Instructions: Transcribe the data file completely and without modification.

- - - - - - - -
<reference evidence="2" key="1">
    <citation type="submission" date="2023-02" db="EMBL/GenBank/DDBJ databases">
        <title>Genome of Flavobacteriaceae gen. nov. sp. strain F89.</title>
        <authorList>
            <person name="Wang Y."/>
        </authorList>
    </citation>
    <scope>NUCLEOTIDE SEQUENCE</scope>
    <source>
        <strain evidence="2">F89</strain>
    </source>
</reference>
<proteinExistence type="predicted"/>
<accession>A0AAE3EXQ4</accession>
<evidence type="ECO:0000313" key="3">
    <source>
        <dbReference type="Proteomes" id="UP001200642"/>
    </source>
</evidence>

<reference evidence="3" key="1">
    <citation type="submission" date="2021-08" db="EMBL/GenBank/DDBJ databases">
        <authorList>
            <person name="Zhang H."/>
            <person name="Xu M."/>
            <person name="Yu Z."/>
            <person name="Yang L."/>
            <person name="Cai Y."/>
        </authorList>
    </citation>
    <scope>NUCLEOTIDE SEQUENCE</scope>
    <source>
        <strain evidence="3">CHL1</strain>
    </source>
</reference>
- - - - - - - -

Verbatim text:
<reference evidence="2" key="1">
    <citation type="submission" date="2023-02" db="EMBL/GenBank/DDBJ databases">
        <title>Genome of Flavobacteriaceae gen. nov. sp. strain F89.</title>
        <authorList>
            <person name="Wang Y."/>
        </authorList>
    </citation>
    <scope>NUCLEOTIDE SEQUENCE</scope>
    <source>
        <strain evidence="2">F89</strain>
    </source>
</reference>
<proteinExistence type="predicted"/>
<accession>A0AAE3EXQ4</accession>
<evidence type="ECO:0000313" key="3">
    <source>
        <dbReference type="Proteomes" id="UP001200642"/>
    </source>
</evidence>

<reference evidence="3" key="1">
    <citation type="submission" date="2021-08" db="EMBL/GenBank/DDBJ databases">
        <authorList>
            <person name="Zhang H."/>
            <person name="Xu M."/>
            <person name="Yu Z."/>
            <person name="Yang L."/>
            <person name="Cai Y."/>
        </authorList>
    </citation>
    <scope>NUCLEOTIDE SEQUENCE</scope>
    <source>
        <strain evidence="3">CHL1</strain>
    </source>
</reference>